CMP 670 The Business of Motion Pictures (3)
CMP 660 Directing Performance and Creative Collaboration (3)
CMP 603 Film Directors (3)

SPRING SEMESTER COURSE OFFERINGS: 12 CREDITS

CMP 611 Re-Writing the Feature Screenplay (3)
CMP 653 Documentary Production (3)
CMP 661 Directing the Camera (3)
CMP 640 Sound Design (3)
CMP 630 Advanced Editing (3)
CMP 607 National Cinemas (3)

THIRD YEAR:

RECOMMENDED FALL SEMESTER COURSE WORK: 9 CREDITS

CMP 715 MFA THESIS (6)
CMP 613 Advanced Writing for Episodic Television (3)
CMP 671 Production Management (3)

RECOMMENDED SPRING SEMESTER COURSE WORK: 9 CREDITS

CMP 715 MFA THESIS (6)
CMP 672 Marketing and Distribution (3)

No more than nine credit hours will be allowed for graduate internships and advanced projects and directed research. Courses may be taken, with program director approval, from other programs or departments within the University of Miami.

DOCTOR OF PHILOSOPHY IN COMMUNICATION

Students will not be admitted to the doctoral program until they have earned a master’s degree in communication or in another appropriate field.

Students must complete 57 credits of course work beyond the master’s degree. Twenty-four credits must be in courses at the 600-level. No transfer credits may count toward these 24 credits, and 12 of the 57 credits must be dissertation credits.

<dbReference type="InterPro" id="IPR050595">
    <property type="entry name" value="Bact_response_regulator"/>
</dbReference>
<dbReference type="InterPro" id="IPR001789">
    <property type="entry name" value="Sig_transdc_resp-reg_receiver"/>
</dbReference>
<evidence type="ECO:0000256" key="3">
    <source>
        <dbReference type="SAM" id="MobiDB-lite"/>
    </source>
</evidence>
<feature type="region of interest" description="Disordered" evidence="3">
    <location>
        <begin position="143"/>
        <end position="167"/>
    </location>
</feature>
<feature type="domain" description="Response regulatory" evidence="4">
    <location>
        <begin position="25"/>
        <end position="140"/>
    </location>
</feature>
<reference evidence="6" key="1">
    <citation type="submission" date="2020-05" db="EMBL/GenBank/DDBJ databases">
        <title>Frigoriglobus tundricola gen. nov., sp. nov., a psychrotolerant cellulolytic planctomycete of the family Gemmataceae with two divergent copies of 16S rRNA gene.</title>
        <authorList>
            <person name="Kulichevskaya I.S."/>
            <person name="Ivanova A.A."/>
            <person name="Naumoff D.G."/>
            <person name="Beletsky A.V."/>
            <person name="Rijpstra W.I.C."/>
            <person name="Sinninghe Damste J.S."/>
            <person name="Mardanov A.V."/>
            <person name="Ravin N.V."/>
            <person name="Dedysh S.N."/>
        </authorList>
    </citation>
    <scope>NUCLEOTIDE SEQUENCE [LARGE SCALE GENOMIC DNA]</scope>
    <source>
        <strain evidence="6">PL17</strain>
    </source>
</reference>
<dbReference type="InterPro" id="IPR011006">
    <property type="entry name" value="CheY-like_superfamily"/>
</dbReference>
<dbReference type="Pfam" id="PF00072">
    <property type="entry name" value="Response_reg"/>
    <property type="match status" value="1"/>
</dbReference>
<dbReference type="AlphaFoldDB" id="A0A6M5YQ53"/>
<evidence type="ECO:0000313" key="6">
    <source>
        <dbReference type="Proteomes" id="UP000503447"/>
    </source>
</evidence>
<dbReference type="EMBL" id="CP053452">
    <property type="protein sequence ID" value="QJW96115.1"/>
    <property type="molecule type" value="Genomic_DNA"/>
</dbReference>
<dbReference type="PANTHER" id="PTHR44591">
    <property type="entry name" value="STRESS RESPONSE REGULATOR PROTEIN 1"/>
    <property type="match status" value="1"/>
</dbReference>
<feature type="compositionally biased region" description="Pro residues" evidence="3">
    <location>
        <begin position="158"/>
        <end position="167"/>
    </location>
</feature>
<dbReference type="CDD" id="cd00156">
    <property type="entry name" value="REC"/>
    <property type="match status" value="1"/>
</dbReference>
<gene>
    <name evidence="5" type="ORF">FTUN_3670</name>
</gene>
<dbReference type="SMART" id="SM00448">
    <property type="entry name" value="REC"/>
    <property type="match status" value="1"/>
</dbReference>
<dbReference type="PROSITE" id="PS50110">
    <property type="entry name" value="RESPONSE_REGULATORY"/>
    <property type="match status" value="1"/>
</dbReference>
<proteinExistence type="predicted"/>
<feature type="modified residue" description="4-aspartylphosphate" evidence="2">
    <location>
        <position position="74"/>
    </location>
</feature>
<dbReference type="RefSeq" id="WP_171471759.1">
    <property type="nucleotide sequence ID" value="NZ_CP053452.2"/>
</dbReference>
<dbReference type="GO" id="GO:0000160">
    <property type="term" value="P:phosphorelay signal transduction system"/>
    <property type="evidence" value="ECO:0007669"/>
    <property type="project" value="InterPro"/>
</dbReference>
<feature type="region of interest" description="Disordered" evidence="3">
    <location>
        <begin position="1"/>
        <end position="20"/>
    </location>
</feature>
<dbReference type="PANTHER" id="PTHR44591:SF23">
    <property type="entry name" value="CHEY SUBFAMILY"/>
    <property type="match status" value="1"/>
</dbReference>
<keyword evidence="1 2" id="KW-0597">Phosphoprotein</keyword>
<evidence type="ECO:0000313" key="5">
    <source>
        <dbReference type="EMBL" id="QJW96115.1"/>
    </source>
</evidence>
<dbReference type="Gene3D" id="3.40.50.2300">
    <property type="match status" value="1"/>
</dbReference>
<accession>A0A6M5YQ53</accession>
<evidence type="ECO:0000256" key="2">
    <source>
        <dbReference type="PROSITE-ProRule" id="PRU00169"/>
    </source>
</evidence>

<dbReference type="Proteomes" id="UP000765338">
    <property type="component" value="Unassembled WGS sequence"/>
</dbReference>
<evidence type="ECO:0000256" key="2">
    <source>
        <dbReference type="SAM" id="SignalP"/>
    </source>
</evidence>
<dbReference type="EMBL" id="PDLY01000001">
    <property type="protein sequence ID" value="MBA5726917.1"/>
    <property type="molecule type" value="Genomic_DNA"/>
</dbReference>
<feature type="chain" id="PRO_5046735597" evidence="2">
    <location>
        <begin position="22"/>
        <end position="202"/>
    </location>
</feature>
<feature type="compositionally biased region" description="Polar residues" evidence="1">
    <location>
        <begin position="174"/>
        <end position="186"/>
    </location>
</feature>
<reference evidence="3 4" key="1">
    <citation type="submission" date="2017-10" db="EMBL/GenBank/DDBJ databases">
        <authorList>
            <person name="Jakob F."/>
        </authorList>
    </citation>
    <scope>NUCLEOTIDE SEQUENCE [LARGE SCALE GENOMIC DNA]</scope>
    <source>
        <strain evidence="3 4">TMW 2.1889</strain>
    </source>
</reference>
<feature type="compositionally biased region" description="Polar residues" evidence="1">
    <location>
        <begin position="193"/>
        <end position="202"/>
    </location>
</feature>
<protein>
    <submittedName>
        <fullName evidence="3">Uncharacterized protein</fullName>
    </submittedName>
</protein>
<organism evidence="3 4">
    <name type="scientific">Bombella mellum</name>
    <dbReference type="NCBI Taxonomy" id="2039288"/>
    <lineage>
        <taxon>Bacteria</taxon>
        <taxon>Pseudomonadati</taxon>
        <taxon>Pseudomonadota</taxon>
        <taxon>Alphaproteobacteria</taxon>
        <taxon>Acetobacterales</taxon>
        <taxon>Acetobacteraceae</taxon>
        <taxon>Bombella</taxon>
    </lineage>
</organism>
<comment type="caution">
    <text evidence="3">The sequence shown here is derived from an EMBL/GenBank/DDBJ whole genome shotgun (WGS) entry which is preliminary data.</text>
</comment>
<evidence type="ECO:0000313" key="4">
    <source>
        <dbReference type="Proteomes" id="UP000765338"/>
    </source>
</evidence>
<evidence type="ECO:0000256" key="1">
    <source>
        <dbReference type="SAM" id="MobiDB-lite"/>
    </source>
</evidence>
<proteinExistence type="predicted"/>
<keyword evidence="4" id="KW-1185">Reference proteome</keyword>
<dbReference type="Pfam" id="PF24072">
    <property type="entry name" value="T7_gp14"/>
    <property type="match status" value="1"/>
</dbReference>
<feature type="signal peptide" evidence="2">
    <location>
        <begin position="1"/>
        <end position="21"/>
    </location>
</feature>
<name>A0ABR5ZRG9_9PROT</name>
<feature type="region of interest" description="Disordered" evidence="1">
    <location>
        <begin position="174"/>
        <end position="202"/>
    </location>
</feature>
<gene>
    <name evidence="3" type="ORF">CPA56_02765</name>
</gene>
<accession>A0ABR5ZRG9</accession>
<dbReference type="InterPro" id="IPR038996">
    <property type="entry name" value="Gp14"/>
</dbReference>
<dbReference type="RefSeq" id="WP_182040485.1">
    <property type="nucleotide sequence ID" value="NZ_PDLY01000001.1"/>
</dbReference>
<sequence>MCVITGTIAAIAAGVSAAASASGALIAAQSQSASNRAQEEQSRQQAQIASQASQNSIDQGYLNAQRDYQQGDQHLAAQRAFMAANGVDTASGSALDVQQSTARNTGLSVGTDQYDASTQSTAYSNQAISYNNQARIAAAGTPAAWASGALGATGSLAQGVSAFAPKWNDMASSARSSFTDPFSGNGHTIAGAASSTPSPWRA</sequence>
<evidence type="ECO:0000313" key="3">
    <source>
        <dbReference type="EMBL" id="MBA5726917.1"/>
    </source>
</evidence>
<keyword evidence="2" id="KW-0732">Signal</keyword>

REQUIRED CORE COURSES:   21 CREDITS

COM 601 Theories of Communication (3)
COM 602 Methods of Communication Research (3)
COM 603 Qualitative Research Methodologies (3)
COM 604 Advanced Communication Research Methods (3)
COM 609 Special Topics in Communication (3)
COM 698 Doctoral Seminars (3)
Students must take a total of 9 credits in COM 609 and /or COM 698 or any combination of the two.

School of Communication Electives       9-12 CREDITS

Courses outside the School of Communication       12-15 CREDITS

Examinations

All School of Communication Ph.D. students will be given written and oral qualifying examinations following the conclusion of all course work prior to being admitted to candidacy for the Ph.D. degree. A majority of the examination committee must be members of the Graduate Faculty of the University. A failure to pass the qualifying exams will require the student to retake the exams and pass them within one calendar year. Any student who fails to be admitted to candidacy for the degree within this one-year period will be dismissed from the program.

Dissertation

Students must complete 12 dissertation credits. Students must proceed with the dissertation after the dissertation committee has been appointed and the dissertation proposal has been approved by the committee and accepted by the director of graduate studies and the Graduate School. The dissertation must be an investigation of a substantial scholarly topic. A final oral defense of the dissertation is required.

Requirements for Candidacy

Admission to Candidacy is based on:

a. GPA of at least 3.0
b. Approval from program director
c. Successful completion of qualifying examinations